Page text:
Gertrude Sanford Legendre—the internationally known globetrotter, socialite, and big-game hunter—as photographed by George Platt Lynes for Harper’s Bazaar in 1938
A young Gertrude
Gertrude’s father, John Sanford
Her brother, Stephen (aka “Laddie”) became a renowned polo player
With siblings Stephen and Sarah Jane
Gertie’s graduation day at Foxcroft School in 1920
The 1938 movie Holiday was based on her family.
Hunting in Wyoming, 1920
Camping in Alaska, 1926
On safari in Ethiopia
On safari in Kenya, 1927
Gertrude and Sidney’s wedding portrait, 1929
With Sidney in Palm Beach, 1930
An undated Christmas card picturing her in French Polynesia
A museum trophy
A 1929 portrait shot by Man Ray in Paris
The Legendres purchased Medway in 1930 and restored and updated the 18th-century Dutch-gabled manse. Its 6,700 acres served as a playground for family and guests to ride, hunt, fish, and lounge with the dogs
Gertrude with Landine
Holding Bokara, 1943
Sidney and Gertrude, undated
A riding lesson for Landine, March 1935
A photo shoot with Toni Frissell for Harper’s Bazaar
Sidney with his brothers Morris and Armant
Gertie and Sidney with beloved spaniel Clippy
A picnic on the grounds
In July 1944, Gertie sent a snapshot of herself at work in London to Sidney with a letter describing the windows as “glued over” with netting “for Buz-bomb [sic] protection.”
A shelter entrance...
and a “blitzed” building.
Newspaper headlines announce Gertrude’s capture by the Nazis.
A telegram sent to Gertrude’s family
The 13th-century castle in the German village of Dietz where Gertie was imprisoned for six weeks; it was there that she met Lieutenant Gosewich.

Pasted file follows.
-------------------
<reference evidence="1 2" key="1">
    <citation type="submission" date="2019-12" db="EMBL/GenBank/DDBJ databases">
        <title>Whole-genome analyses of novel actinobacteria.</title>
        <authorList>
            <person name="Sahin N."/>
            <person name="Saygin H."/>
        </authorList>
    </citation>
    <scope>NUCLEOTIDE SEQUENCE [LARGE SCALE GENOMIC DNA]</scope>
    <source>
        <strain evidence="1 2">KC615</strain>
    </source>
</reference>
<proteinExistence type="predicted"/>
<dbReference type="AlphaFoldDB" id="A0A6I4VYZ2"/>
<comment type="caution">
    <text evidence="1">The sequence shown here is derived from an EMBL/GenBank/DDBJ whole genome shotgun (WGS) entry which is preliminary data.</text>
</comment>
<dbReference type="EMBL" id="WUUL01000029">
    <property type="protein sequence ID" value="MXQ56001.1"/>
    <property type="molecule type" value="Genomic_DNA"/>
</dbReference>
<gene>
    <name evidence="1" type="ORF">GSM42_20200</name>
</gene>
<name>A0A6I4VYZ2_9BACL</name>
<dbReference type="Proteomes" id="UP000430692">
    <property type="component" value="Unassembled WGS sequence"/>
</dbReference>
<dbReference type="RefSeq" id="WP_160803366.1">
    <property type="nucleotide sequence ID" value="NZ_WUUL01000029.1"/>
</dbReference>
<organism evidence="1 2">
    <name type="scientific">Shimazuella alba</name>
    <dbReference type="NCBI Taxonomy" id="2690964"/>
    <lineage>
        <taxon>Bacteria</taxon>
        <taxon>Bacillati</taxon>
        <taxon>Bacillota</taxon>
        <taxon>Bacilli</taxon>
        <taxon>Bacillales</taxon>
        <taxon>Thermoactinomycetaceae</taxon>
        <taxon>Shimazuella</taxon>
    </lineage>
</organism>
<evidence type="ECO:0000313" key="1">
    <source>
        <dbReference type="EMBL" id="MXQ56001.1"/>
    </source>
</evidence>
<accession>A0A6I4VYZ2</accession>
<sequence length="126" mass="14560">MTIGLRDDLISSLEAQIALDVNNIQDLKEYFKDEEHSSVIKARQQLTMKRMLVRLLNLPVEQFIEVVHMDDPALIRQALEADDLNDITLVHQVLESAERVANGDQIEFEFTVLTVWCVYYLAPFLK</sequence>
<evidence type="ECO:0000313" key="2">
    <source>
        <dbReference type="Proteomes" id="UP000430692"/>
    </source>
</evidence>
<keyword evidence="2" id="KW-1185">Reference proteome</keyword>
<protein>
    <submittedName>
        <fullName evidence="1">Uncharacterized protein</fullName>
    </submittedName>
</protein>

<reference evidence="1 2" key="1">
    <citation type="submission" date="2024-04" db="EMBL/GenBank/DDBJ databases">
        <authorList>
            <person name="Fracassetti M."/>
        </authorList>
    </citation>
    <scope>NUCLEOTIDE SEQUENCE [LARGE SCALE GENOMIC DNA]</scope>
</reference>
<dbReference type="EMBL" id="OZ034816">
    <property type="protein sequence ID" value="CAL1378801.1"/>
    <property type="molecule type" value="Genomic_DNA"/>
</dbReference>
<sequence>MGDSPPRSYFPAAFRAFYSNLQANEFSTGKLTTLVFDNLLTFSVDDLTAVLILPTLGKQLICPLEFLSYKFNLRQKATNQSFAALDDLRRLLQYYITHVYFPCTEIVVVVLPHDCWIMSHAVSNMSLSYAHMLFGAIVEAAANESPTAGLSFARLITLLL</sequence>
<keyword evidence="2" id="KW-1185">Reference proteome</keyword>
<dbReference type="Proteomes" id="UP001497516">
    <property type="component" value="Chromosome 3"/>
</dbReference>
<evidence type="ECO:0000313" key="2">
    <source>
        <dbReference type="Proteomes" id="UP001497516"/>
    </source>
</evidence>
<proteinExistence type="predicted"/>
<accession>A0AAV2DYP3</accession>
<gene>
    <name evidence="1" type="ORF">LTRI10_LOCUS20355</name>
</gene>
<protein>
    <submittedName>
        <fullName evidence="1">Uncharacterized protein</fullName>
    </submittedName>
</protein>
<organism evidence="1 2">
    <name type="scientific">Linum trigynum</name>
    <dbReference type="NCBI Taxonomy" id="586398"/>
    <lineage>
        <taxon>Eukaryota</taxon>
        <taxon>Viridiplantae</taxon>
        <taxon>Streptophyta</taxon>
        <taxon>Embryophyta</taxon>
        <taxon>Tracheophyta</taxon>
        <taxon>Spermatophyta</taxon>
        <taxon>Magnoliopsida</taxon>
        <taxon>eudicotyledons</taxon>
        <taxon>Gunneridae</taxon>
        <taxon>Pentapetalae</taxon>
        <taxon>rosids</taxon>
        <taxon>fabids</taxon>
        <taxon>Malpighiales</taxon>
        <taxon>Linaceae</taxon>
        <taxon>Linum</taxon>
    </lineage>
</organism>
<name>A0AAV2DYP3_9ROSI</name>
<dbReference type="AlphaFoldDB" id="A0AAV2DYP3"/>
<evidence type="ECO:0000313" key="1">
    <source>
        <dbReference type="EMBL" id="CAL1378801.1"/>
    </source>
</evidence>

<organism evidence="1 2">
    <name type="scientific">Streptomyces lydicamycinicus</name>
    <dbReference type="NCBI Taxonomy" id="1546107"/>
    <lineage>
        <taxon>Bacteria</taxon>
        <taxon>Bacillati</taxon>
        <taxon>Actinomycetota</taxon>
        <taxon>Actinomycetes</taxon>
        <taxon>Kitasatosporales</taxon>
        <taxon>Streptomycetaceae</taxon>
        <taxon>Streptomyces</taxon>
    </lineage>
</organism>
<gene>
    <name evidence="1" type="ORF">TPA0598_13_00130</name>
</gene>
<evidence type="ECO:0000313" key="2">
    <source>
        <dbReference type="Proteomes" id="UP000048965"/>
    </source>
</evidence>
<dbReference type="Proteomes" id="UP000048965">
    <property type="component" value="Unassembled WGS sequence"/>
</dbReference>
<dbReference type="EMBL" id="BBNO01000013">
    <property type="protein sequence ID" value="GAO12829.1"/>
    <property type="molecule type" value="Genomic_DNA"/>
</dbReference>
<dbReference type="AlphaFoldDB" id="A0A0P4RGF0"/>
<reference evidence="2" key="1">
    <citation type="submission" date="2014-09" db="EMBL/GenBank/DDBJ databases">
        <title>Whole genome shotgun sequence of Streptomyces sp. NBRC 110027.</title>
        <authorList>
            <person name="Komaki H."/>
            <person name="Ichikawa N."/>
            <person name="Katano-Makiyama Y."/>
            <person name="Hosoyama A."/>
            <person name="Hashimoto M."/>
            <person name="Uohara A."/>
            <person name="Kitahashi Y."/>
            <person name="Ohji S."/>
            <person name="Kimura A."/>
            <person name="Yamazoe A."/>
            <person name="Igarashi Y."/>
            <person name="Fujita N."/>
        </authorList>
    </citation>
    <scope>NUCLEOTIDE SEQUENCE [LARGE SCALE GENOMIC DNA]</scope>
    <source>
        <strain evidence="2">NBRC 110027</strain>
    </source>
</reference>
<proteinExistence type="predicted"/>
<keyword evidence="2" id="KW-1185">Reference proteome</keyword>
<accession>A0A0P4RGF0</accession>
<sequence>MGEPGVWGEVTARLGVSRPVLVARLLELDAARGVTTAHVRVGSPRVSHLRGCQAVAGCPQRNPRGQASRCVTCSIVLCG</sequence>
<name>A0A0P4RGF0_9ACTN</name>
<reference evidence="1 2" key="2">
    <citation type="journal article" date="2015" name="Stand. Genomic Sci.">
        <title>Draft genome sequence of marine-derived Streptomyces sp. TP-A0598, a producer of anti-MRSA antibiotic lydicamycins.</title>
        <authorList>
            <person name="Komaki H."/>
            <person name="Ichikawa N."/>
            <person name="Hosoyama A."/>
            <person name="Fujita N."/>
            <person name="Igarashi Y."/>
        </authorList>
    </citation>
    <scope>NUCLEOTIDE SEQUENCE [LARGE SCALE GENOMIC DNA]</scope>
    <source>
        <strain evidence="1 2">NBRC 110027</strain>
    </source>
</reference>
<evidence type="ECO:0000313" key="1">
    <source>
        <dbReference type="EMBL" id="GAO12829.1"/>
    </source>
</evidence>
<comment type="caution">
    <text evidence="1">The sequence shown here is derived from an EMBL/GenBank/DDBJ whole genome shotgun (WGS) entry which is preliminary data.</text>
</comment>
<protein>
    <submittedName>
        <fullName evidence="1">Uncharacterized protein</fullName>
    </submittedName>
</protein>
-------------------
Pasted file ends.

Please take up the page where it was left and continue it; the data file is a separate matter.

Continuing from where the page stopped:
The housekeeper who regularly stole Gertie’s food
Gertie spent two months under 24-hour watch in Wansee under Himmler’s jurisdiction; she charmed a number of her guards, including Ursula (above).
The police headquarters in Wansee, where she was held in November and December 1944
The Nazi-held resort, where she was imprisoned for two months with French officers.
Kreuzlingen, the Swiss border town where Gertie escaped
Otto Ragganbass, chief of the Swiss Police, detained her to confirm her story and identity
She secreted a list of the French captives in the lining of her coat.
In her WAC uniform with Mrs. Ragganbass and her son in Switzerland
Her passport and dog tags
Another guard, Tony May in Stalag VI at Flamersheim, drew her likeness and gifted it to her in October 1944; She would incorporate the image into her Christmas card the following year.
SS Lieutenant William Gosewich
Gertie during her National Geographic expedition to Africa in 1952 (the name Weeks refers to her brief marriage to Dr. Carnes Weeks)
Leading a trek to an African kingdom
For more than a half century, “Charleston’s Grandest Dame” hosted a New Year’s Eve masquerade ball at Medway
Gertie as a show girl, circa 1950
With Bokara, 1955.
With daughters Landine and Bokara (seated) in Medway’s “Trophy Room,” undated
Before she died, Gertrude placed conservation easements on the property to protect it from commercial development forever.
A recent shot of the house
After the war, she wrote her first memoir, The Sands Ceased to Run (1947), followed by The Time of My Life in 1987.
With her ever-present dogs in 1973
Sidney’s grave at Medway; when Gertrude died in 2000—just shy of her 98th birthday—she was buried next to him.